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Alexyo?'s Blog

15 May 2017

Daily Coin Thoughts

Coins | Alexyo?

On the 1oz proof silver bullion coin, why give it a face value of one dollar if it's worth $70? I think one person in the US will actually spend it instead of collect it.

Comments

Kepi

Level 6

I doubt anyone would spend silver bullion, but these days who knows?

Longstrider

Level 6

I believe I heard once that in order to be IRA legal, the coin must be legal tender somewhere with a monetary value on it. I could be all wrong on this.

Alexyo?

Level 4

Okay, that makes "cents"

user_9073

Level 5

Giving the metal disc a denomination make it a coin, legal tender, etc. Without the denomination it is just a as specified "chunk" of silver. The US Mint and many others around the world coins that were intended to be valued based on the market price of the metal. Then people started collecting them and along come proofs and other special enhancements. Note that the Canadian Silver Maple Leaf is a coin with a denomination. The Mexican Libertad is not given a denomination and is not considered a coin by many people. The Royal Mint also sells bullion coins with denominations and sell bullion without denomination that are not coins.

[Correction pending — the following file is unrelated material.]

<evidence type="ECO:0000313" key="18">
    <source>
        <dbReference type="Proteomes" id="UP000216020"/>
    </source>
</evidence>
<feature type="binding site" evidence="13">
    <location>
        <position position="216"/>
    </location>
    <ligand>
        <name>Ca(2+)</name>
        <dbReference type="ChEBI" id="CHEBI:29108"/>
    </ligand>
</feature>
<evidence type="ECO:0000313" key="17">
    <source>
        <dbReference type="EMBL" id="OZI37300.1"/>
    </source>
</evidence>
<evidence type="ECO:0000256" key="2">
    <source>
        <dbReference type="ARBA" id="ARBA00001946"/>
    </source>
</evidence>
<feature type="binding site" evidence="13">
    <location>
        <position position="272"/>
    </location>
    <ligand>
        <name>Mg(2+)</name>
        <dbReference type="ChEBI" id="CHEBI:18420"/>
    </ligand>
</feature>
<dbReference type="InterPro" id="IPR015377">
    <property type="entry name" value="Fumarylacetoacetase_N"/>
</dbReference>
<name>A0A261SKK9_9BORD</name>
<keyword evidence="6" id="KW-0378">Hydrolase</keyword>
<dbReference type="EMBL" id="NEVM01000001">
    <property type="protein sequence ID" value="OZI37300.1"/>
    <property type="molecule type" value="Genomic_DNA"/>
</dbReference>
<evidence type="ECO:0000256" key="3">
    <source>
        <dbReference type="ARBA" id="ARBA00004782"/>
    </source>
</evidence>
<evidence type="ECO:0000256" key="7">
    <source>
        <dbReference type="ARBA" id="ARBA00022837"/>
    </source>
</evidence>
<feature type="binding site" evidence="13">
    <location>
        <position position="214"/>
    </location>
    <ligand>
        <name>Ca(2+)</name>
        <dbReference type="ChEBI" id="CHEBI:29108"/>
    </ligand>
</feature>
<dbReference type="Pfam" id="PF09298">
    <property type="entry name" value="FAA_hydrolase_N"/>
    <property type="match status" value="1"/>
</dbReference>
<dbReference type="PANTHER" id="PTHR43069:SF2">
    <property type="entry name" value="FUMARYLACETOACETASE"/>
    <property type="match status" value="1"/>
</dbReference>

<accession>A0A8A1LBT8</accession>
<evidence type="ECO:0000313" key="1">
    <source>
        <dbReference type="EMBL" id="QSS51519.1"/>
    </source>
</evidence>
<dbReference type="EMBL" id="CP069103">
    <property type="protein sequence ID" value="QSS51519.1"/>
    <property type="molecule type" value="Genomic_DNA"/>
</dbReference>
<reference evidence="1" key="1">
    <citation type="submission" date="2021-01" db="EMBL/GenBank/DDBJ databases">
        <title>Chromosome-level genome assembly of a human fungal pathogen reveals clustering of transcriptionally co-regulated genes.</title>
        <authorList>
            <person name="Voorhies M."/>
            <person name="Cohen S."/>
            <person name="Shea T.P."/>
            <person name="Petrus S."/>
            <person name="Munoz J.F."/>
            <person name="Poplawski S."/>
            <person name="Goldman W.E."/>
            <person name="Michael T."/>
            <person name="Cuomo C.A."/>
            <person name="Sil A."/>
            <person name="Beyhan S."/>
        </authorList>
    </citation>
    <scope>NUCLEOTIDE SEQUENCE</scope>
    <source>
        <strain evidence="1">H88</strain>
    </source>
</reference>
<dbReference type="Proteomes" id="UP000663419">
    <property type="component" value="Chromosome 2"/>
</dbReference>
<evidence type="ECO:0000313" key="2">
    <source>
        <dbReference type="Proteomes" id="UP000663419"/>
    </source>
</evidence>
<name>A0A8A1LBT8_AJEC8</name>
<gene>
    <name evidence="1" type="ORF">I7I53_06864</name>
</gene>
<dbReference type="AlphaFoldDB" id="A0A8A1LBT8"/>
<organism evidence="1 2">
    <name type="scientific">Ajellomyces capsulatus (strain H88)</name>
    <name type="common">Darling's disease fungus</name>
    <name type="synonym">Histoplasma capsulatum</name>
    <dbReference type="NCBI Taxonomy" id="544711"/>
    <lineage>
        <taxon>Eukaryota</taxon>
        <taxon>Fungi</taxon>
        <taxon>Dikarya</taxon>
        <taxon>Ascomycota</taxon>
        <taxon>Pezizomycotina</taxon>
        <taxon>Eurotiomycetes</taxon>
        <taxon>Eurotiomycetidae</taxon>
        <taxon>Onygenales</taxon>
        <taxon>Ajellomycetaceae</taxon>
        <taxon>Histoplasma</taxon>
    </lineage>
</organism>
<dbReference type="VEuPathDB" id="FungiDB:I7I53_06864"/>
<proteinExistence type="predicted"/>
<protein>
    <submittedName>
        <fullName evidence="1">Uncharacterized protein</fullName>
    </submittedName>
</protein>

Pliny The Elder

Level 5

The answers here are really accurate, so I am just an echo. Congress decides the denomination. Collectors and dealers, in an exotic and timeless mercantile dance, decide the premium they are willing to pay over the current bullion price for the coin. They are only worth $70 to someone willing to pay that. To some people, they are worth whatever an ounce of silver is worth. I could see a $10 or $20 premium over the spot price of silver for coins of especially higher grade. But $50 over spot price, that is steep in my opinion. $1 is too low, and $70 is too high. $40 is about right if you ask me, and nobody did.

Alexyo?

Level 4

Really good answer . Thank you for that interesting thought.

Mike

Level 7

I don't think that that congress or the treasury department does anything based on custom. It's based on the law that's passed for the coin. The new one hundred dollar gold coin was the first. Because that's what the law stated.mike

Conan Barbarian

Level 5

well one once of silver is about $15-$20 and that is why the mint it self sells them for $20-$25 dollars. collectors get them graded then if the coin is really high grade like 69 or 70 then it may be worth a lot more like $70. also with the gold coins that are $5, $10, $50, and $100 they are a lot more than that at melt value

My Aunt was once working as a cashier and somebody paid for their stuff with silver dollars!

Alexyo?

Level 4

What?!

Mike

Level 7

It's not worth 70 dollars . It's worth one dollar legal tender. I have the c.o.a. and it says one dollar legal tender. T here is not 70 dollars of silver in it. It goes by the daily price of silver. At that's the melt price. They put what ever denomination on it that the bill that passed through congress states. Mike

CoinLady

Level 6

I don't think anyone would spend one. I think by law they had to put a denomination on it.

Alexyo?

Level 4

Hmm... good point.

Conan Barbarian

Level 5

i think since it is like a custom going way back to the morgan and peace dollars and in fact other silver dollars. just my opinion there could be more legit answers than that

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